Published 15 November 2021
South Pacific Small Island Developing States face devastating climate change impacts from rising sea levels, drought and increased severe weather events. The region is also powered predominantly by imported fossil fuels and suffers from low electrification rates in many areas, making the transition to renewable energy a policy priority to reduce emissions and promote energy security and resilience.
Many Pacific Island states have committed to 100% renewable energy targets by 2030 under Nationally Determined Commitments (NDCs), but these ambitions come with complex implementation challenges, involving technical, social and financial barriers that are unique to each island context. There is also scant evidence of the governance arrangements capable of producing this scale of change within Pacific Island Small Island States.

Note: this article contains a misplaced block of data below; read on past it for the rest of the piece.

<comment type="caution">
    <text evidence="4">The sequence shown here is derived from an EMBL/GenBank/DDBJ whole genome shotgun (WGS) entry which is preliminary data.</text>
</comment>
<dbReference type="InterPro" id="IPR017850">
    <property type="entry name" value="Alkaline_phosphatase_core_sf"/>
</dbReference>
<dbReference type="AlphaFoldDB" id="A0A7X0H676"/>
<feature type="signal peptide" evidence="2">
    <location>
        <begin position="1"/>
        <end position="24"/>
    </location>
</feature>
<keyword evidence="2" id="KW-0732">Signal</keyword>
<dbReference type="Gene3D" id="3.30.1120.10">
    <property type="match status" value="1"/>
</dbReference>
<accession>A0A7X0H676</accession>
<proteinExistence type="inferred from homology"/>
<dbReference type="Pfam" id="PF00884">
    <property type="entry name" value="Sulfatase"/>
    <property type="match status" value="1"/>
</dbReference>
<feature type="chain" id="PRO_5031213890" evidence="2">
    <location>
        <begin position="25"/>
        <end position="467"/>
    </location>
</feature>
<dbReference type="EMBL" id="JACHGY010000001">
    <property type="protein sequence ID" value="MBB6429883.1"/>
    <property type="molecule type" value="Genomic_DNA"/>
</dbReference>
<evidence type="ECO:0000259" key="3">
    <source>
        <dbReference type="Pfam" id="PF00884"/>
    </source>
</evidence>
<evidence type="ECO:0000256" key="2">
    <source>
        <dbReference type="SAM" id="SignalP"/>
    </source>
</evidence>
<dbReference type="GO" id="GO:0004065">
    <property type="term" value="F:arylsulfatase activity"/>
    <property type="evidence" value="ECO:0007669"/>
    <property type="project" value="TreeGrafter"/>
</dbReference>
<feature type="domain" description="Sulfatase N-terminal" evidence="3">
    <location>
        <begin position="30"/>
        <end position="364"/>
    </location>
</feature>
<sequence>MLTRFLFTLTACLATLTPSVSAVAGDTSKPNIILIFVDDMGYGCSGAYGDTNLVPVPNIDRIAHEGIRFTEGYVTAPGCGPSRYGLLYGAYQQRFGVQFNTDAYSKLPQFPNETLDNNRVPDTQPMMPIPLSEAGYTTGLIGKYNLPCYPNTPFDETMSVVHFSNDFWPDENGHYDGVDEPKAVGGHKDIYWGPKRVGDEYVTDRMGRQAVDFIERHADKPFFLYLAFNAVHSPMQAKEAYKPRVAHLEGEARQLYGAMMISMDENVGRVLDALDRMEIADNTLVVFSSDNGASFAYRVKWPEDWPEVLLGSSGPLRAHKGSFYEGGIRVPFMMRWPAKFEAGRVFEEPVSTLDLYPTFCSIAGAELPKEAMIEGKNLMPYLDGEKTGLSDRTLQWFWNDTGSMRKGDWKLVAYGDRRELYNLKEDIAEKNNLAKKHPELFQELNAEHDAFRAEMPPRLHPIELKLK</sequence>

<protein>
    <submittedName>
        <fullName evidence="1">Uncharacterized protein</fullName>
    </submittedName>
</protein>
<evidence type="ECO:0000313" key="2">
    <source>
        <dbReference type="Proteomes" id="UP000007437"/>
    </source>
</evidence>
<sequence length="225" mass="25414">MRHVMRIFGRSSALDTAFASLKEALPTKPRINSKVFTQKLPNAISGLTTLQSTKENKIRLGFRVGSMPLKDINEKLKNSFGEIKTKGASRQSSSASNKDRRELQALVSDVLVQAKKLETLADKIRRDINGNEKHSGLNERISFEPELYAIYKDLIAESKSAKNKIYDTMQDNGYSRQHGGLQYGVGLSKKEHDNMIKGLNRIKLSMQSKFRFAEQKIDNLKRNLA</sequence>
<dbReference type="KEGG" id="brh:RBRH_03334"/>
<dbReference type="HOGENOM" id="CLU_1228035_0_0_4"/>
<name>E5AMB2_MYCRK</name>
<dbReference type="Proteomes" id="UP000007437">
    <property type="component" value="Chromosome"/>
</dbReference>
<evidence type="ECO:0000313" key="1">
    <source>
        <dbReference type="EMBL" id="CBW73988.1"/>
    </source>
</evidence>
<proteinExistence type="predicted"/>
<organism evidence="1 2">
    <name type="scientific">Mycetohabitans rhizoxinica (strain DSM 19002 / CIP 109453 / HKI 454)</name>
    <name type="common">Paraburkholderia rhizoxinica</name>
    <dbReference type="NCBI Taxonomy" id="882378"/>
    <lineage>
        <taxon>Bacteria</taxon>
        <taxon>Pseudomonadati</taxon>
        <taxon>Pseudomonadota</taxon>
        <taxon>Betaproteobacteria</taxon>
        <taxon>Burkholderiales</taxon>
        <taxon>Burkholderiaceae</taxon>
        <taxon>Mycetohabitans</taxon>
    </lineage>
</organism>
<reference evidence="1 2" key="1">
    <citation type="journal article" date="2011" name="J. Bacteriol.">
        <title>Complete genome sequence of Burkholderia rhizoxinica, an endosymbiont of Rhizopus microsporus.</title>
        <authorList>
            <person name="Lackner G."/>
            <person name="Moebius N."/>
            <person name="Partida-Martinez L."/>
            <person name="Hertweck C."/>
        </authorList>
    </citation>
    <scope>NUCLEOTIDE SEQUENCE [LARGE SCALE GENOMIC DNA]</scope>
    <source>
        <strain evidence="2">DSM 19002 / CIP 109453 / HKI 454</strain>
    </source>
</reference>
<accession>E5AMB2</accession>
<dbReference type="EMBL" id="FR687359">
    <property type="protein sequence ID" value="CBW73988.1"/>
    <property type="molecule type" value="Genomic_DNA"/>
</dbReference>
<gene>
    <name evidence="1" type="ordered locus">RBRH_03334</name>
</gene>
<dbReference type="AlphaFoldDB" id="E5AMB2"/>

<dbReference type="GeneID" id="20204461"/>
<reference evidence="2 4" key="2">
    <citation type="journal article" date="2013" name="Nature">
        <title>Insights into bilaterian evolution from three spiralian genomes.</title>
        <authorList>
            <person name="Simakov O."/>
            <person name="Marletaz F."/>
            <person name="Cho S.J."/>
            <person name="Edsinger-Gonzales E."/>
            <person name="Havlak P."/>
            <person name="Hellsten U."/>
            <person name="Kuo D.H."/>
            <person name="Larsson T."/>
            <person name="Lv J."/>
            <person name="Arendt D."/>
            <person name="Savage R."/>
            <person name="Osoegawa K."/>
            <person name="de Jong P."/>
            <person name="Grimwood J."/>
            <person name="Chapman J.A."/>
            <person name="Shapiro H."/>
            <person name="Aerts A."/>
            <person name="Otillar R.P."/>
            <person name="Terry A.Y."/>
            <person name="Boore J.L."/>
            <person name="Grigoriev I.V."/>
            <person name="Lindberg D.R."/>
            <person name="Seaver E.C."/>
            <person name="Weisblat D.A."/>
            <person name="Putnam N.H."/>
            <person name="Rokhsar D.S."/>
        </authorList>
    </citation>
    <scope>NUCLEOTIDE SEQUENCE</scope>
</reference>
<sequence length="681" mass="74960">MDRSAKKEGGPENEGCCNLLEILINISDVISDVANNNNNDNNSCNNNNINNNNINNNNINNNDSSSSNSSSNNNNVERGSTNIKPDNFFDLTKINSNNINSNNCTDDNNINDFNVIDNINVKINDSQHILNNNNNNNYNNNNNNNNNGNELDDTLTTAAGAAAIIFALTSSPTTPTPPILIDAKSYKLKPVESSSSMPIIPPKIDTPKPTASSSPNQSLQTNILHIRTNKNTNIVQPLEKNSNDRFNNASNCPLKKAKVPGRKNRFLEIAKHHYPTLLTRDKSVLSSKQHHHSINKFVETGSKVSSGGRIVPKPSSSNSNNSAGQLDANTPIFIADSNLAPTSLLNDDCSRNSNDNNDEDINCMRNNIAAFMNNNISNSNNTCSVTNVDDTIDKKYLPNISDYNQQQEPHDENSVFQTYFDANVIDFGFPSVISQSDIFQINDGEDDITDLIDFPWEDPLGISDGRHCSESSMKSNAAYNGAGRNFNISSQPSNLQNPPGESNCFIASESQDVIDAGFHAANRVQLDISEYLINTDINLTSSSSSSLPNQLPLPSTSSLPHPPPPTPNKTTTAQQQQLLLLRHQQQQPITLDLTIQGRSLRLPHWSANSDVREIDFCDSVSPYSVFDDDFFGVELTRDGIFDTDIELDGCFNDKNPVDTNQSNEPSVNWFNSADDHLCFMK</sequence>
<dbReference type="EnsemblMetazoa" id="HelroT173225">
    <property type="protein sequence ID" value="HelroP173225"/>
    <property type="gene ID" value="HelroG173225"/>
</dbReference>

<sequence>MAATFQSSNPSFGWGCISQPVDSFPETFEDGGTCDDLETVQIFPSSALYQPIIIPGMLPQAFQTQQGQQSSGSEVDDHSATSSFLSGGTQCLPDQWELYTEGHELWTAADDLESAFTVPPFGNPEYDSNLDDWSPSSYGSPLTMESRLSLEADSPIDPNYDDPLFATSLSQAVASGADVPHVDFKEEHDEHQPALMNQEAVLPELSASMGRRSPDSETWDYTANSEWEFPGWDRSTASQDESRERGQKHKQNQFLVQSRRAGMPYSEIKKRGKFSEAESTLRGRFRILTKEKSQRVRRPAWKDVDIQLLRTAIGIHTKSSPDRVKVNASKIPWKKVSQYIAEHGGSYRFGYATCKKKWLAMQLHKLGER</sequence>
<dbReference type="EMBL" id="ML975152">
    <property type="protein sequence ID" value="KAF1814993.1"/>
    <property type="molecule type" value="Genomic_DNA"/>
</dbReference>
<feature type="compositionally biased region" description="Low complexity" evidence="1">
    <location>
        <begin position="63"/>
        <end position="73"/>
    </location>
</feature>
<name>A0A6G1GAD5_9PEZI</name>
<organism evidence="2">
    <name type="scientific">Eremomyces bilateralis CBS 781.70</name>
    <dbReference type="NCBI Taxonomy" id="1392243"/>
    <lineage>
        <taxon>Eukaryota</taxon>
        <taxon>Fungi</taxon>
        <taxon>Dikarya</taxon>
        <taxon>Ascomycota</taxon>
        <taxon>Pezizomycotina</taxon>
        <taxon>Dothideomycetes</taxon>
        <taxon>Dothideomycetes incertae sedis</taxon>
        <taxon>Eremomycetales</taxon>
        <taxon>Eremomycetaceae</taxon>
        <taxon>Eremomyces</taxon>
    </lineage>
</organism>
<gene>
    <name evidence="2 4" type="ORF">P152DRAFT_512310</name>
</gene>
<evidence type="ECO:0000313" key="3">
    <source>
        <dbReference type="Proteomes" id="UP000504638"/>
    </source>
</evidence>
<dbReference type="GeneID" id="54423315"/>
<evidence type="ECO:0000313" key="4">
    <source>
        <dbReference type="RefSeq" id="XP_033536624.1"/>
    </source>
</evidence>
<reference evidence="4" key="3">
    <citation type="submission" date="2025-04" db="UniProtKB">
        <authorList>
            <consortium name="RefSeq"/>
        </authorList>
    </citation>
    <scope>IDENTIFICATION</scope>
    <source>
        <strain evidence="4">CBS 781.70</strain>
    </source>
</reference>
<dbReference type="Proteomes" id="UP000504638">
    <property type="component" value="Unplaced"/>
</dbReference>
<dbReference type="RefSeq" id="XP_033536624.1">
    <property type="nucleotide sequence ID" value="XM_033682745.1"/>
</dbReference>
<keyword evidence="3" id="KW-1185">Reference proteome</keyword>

This project builds on the Unsettling Resources’ successful Pacific Renewables Symposium in September 2021 to investigate the public and private ingredients necessary to bring sustainable renewable energy projects to the Pacific. Drawing on theories of orchestration (eg Abbott 2013) and place-based intervention (eg Keller & Virag 2021), the project aims to demonstrate how public and private arrangements, from the global to local scale, can be combined and sequenced to deliver renewable energy projects that serve and sustain Pacific Island people.
Kate Owens is a SEI 2022 Collaborative Project Fellow.
This project is part of the Unsettling Resources research cluster.